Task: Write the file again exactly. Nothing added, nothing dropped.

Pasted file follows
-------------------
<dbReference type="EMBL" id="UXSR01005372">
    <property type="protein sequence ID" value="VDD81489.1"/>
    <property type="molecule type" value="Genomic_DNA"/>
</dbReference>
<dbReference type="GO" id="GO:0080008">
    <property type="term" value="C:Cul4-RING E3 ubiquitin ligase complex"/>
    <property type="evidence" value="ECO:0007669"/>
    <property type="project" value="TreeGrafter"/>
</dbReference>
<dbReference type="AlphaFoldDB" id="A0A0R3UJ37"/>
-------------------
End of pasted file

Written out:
<dbReference type="EMBL" id="UXSR01005372">
    <property type="protein sequence ID" value="VDD81489.1"/>
    <property type="molecule type" value="Genomic_DNA"/>
</dbReference>
<dbReference type="GO" id="GO:0080008">
    <property type="term" value="C:Cul4-RING E3 ubiquitin ligase complex"/>
    <property type="evidence" value="ECO:0007669"/>
    <property type="project" value="TreeGrafter"/>
</dbReference>
<dbReference type="AlphaFoldDB" id="A0A0R3UJ37"/>